Even more problems arise when you’re not sure about the origin of the name. One of the colleges of Cambridge University is, correctly, Queens’ College, because it was founded by two queens (the Oxford one had only one royal benefactor, so it is The Queen’s College). And what of November 5? Is it Guy Fawkes’ Day or Guy Fawkes’s Day? The one certain thing is that it isn’t Guy Fawke’s Day, because his name was Fawkes, with the s already on. And what does one do about Lloyd’s, the famous insurance market in London? How do you make a possessive from that? “Names are complaining that some Lloyd’s’s syndicates were badly managed”? The style guide of the Economist says “try to avoid using [it] as a possessive; it poses an insoluble problem”.

    Posted October 26, 2010 at 12:23 am | Permalink
  8. Malcolm says

    So, on further reflection: it clearly isn’t “Guy Fawkes’s Day”; I’ve heard it spoken all my life, and one never hears it with that extra ‘z’ sound at the end.

    But the name of the holiday definitely has the feel of a possessive — there was this rascal named Fawkes, and this is his day (to be burned in effigy, but his nonetheless). So “Guy Fawkes Day” doesn’t feel quite right either.

    That leaves “Guy Fawkes’ Day”. I guess this is why I wrote it that way, though none of this was conscious (and I agree it breaks the rule).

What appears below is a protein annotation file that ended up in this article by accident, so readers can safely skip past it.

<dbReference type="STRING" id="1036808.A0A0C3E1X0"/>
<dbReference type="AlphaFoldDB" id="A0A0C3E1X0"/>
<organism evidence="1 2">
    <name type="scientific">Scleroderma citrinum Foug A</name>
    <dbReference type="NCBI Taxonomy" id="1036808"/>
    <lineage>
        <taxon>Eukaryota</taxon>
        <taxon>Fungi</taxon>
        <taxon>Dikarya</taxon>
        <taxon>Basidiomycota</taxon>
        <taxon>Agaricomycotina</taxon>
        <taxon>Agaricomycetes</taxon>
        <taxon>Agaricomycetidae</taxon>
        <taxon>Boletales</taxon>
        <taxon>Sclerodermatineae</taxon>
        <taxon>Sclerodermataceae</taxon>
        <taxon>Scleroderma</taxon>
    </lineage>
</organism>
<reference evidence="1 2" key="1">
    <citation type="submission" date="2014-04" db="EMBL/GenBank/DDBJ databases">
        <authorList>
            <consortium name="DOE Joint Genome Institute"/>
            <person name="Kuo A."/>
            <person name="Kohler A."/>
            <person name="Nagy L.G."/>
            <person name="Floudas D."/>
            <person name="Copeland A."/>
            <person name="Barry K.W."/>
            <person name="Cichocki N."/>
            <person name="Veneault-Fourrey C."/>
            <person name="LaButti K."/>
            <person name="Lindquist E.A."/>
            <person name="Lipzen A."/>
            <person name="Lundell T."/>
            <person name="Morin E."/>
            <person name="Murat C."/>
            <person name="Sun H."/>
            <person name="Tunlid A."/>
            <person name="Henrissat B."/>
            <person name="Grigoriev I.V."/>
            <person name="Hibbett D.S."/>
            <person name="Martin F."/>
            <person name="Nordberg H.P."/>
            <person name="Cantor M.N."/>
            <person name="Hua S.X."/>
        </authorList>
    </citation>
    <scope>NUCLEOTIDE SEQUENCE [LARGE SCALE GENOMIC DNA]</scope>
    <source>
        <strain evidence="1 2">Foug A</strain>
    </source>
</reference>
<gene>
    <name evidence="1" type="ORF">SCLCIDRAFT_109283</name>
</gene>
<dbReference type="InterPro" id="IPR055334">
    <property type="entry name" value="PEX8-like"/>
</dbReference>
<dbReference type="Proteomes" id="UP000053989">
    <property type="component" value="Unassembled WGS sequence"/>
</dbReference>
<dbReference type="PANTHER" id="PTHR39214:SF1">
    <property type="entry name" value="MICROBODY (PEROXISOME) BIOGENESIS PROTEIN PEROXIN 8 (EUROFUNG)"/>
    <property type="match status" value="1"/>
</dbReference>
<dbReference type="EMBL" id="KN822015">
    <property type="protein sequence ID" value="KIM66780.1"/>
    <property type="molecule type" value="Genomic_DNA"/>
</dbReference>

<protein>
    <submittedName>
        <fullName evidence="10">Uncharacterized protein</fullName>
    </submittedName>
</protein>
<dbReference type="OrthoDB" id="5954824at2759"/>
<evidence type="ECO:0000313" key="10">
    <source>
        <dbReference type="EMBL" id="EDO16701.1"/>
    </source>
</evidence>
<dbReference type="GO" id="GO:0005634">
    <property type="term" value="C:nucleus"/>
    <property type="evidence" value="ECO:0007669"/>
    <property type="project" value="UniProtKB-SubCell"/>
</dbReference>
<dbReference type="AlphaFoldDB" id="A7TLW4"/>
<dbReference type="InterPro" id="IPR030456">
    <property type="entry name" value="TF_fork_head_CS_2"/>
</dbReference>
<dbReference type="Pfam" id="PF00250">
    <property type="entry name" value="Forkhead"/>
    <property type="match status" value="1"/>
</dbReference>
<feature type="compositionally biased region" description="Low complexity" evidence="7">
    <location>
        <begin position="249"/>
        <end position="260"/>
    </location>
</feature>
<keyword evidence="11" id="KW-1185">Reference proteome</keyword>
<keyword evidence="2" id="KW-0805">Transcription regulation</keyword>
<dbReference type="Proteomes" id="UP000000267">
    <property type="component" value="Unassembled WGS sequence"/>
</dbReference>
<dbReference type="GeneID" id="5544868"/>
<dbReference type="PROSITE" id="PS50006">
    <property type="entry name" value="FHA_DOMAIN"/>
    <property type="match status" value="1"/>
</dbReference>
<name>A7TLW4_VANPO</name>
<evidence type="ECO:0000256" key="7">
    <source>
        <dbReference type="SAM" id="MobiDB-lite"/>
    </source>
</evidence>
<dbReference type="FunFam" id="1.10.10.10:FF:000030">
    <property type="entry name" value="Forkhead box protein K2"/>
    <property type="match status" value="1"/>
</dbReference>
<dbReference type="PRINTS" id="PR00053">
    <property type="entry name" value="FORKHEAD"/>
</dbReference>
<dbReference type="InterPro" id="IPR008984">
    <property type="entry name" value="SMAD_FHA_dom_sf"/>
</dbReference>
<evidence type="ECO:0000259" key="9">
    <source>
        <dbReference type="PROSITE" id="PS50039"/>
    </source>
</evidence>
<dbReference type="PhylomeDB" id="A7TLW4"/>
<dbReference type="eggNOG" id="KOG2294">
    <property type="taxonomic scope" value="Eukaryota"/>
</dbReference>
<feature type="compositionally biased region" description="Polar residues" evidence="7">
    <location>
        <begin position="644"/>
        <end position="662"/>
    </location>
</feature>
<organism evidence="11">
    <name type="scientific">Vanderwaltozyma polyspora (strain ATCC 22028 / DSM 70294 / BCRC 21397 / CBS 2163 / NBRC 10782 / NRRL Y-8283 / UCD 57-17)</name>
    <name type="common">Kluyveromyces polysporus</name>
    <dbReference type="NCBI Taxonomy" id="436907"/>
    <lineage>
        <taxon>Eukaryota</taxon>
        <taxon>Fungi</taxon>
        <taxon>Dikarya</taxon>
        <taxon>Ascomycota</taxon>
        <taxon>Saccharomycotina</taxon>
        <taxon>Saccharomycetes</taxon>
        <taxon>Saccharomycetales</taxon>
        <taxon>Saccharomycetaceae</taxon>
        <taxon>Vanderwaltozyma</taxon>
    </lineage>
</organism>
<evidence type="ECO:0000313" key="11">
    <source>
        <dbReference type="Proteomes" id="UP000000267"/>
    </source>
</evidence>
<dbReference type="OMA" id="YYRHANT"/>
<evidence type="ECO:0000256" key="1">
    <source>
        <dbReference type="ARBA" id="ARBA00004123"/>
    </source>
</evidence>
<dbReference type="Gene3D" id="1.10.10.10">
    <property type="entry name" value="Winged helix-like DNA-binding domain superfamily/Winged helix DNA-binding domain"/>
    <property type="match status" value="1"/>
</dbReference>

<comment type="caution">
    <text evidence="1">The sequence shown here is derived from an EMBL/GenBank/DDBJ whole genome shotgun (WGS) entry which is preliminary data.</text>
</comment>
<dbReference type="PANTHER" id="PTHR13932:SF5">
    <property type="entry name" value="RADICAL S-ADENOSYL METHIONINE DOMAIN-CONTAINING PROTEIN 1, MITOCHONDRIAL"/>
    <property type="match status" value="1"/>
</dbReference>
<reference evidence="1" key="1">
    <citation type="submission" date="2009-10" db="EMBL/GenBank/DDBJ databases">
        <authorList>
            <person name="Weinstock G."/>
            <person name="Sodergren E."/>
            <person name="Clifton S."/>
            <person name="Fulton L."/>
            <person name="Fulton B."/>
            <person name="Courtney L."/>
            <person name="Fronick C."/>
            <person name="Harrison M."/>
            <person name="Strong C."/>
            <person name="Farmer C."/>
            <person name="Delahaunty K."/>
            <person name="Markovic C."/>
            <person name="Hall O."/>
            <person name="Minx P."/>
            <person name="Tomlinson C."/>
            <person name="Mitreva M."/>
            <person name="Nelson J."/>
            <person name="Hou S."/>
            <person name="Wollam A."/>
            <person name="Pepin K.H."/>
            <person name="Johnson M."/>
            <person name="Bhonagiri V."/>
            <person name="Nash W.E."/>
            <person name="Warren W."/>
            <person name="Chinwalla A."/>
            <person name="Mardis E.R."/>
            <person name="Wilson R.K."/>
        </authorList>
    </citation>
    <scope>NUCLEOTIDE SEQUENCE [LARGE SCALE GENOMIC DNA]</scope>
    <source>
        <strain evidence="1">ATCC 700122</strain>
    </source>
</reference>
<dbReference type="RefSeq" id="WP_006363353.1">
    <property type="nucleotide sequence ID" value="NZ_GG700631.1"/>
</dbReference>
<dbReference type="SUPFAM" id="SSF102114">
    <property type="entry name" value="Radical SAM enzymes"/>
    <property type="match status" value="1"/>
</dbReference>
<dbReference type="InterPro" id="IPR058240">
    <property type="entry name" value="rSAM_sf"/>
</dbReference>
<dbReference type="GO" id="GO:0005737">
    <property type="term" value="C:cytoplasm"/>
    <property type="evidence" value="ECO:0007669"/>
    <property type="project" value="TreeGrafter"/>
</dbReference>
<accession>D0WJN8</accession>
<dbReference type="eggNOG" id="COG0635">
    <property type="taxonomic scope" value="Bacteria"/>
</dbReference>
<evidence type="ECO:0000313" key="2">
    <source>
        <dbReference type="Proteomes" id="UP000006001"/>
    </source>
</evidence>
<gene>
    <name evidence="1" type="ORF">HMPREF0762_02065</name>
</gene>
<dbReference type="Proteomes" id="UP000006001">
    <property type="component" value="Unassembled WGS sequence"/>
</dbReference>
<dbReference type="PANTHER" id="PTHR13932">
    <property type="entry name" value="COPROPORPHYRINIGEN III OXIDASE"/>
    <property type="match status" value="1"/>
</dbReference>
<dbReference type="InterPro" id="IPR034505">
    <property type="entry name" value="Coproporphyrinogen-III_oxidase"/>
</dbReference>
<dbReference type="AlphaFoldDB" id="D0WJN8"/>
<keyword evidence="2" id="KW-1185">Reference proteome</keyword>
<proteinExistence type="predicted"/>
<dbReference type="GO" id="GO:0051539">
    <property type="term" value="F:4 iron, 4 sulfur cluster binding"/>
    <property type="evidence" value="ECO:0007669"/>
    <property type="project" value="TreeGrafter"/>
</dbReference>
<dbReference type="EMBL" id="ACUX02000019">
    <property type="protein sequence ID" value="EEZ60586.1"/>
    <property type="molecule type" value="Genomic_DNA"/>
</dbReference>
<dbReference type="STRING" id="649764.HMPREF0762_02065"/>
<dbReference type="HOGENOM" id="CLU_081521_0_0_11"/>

What do we do with the day on which we honor our veterans? It’s their day, right?

    Posted October 26, 2010 at 12:29 am | Permalink
  9. Malcolm says

    Quick as a wink, here’s your answer, straight from the gummint (with further commentary here):

    Q. Which is the correct spelling of Veterans Day?

    a. Veterans Day
    b. Veteran’s Day
    c. Veterans’ Day

    A. Veterans Day (choice a, above). Veterans Day does not include an apostrophe but does include an “s” at the end of “veterans” because it is not a day that “belongs” to veterans, it is a day for honoring all veterans.

    Posted October 26, 2010 at 12:34 am | Permalink
  10. JK says

    A feller can learn alot reading this blog.

    Or is that, a lot?

    Posted October 26, 2010 at 1:41 am | Permalink
  11. Changing tack slightly, there is also the impossibility, for me at any rate, of editing one’s self. I wrote a post yesterday morning entitled, or so I thought:

    “Rise, take up thy bed and walk”

    and spelt it thus,

    “Rise, take up they bed and walk”.

    I must have looked at it several times during the day but never noticed until, still half-asleep, it leapt out and tweaked my nose this morning. Confirmation, perhaps, that I write better whilst half-asleep!

    Posted October 26, 2010 at 5:04 am | Permalink
  12. JK says

    Probably should’ve skipped that Ebonics grammer class David.

    Posted October 26, 2010 at 5:13 pm | Permalink
  13. the one eyed man says

    We should all have a moment of silence to mark the passing of Alex Anderson, creator of Rocky, Bullwinkle, Dudley DoRight, Snidely Whiplash, and Crusader Rabbit.

    Posted October 26, 2010 at 10:04 pm | Permalink